13 September 2009

Gastrolobium discolor - Box Poison

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Gastrolobium discolor - Box Poison

Gastrolobium discolor is another member of the Box Poison Parvifolium Group, which superficially look very similar to each other and it was not until 2002 that they were separated into distinct species. Although several are indigenous to the Esperance region, Gastrolobium parvifolium is not one of them. Gastrolobium discolor however is one of the newly classified species and is quite common to the inland mallee region and nearby mallee habitats, ranging from the Oldfield River NW of Esperance, to Mt Ragged NE of Esperance. It favours moist heavy loams over limestone or gravel, particularly when over granite.

There are several features distinguishing this species from the others and all should be taken into account when determining identification. The most obvious difference is (as its botanical name suggests) the leaf coloration, being olive green on one side and lustrous silver on the other. The older foliage also tends to be wider, being from 5-10 mm and can be flat to curved at the edges, but not strongly recurved. The large orange standard petal is around 10 mm diameter (including the claw) and the flowers are arranged on a terminal raceme of over 25 flowers. It is most similar to G. musaceum, but this species has narrower leaves and larger but fewer flowers in its raceme.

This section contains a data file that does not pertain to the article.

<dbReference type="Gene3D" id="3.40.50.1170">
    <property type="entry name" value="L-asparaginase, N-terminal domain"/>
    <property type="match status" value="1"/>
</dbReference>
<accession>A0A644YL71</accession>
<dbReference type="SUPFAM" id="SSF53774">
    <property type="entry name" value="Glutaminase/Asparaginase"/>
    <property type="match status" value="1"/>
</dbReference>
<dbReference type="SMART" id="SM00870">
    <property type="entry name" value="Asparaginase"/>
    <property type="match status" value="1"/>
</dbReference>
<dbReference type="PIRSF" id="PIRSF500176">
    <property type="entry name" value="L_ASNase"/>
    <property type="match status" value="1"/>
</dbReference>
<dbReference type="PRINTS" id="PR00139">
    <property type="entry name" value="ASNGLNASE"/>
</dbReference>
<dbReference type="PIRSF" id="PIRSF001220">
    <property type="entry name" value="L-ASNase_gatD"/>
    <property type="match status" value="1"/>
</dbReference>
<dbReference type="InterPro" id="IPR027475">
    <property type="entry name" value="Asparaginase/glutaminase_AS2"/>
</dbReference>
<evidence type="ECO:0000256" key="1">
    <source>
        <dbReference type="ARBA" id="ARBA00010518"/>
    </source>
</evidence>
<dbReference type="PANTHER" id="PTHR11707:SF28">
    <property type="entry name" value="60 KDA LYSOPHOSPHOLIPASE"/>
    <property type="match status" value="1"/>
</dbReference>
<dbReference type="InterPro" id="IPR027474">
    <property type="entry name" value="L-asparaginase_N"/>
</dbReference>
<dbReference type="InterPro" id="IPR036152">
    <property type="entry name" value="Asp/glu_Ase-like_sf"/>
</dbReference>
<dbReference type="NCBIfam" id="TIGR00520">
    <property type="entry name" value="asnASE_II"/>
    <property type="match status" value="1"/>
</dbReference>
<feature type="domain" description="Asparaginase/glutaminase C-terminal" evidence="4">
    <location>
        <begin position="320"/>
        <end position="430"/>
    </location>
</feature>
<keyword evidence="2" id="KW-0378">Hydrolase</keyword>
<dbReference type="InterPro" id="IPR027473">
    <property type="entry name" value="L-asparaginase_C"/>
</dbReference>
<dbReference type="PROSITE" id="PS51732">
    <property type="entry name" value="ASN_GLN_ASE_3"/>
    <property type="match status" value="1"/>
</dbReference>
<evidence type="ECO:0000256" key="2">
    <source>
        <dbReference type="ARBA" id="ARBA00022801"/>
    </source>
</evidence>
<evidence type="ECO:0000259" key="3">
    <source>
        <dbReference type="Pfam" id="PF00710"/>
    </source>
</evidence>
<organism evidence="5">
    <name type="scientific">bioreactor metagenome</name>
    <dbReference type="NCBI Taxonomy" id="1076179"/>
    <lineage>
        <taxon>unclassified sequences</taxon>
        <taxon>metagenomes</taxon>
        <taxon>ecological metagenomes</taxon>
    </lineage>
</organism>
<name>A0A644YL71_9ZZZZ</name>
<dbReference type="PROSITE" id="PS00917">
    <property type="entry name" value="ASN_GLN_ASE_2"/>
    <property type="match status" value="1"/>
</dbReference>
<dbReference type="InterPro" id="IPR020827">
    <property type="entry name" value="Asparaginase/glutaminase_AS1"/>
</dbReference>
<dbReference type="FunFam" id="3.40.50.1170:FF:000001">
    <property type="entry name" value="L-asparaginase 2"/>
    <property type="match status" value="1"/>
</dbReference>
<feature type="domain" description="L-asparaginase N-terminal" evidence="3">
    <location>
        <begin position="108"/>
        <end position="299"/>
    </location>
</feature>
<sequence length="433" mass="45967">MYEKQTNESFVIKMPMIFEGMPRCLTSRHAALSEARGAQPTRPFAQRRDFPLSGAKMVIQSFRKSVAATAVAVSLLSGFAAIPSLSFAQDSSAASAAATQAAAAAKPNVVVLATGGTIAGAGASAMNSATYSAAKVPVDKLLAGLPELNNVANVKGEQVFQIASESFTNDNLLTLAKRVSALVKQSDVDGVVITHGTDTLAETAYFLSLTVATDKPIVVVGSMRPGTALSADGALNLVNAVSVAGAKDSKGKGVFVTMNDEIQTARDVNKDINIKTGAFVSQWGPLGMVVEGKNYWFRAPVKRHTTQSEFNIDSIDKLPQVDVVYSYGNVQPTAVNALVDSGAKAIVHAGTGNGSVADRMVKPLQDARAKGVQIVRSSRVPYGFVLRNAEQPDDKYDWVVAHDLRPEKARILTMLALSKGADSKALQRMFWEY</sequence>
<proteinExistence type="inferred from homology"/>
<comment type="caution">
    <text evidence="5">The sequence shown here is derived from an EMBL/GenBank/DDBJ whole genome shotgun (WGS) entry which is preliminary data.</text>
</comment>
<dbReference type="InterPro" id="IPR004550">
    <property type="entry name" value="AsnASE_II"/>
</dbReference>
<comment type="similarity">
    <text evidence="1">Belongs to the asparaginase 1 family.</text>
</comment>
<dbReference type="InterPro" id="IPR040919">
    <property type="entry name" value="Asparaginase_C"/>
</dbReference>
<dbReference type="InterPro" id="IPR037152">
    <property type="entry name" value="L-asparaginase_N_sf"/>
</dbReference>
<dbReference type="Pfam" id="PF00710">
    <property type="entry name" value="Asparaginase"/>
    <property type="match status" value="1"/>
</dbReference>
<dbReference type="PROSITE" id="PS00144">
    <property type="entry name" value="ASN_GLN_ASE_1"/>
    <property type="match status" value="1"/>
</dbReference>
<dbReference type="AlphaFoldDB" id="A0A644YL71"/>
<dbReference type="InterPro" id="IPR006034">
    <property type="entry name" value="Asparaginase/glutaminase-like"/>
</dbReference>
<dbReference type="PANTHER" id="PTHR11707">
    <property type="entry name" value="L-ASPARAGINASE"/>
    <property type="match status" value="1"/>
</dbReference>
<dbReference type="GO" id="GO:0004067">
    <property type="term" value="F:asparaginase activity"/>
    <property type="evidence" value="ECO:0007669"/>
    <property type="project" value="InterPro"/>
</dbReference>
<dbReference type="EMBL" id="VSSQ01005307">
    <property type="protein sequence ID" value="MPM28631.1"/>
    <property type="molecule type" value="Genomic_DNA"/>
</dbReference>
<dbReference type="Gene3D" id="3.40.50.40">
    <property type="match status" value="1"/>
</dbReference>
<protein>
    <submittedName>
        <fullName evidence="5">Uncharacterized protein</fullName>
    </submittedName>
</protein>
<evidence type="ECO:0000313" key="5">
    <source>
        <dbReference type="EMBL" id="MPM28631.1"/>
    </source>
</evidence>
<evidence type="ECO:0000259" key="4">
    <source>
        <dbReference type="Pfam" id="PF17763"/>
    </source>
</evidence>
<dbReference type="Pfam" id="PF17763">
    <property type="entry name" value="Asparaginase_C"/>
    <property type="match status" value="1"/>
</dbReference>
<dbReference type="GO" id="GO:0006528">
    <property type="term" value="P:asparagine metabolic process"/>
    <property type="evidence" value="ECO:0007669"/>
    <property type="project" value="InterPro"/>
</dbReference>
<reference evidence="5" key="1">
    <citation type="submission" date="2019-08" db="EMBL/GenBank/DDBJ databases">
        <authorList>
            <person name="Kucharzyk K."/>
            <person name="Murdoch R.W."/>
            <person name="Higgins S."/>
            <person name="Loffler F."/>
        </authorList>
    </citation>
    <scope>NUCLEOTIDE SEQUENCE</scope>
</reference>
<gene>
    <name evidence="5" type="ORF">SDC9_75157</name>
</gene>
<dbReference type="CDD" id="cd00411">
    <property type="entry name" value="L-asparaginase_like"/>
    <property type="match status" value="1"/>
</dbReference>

A striking plant when in full bloom with its eye-catching orange coloration and not easily overlooked. This Box Poison can normally be found flowering from August to October, and like the others in this group contain the deadly 1080 poison to deter plant grazers, so no part should be placed in the mouth, although they are quite harmless otherwise.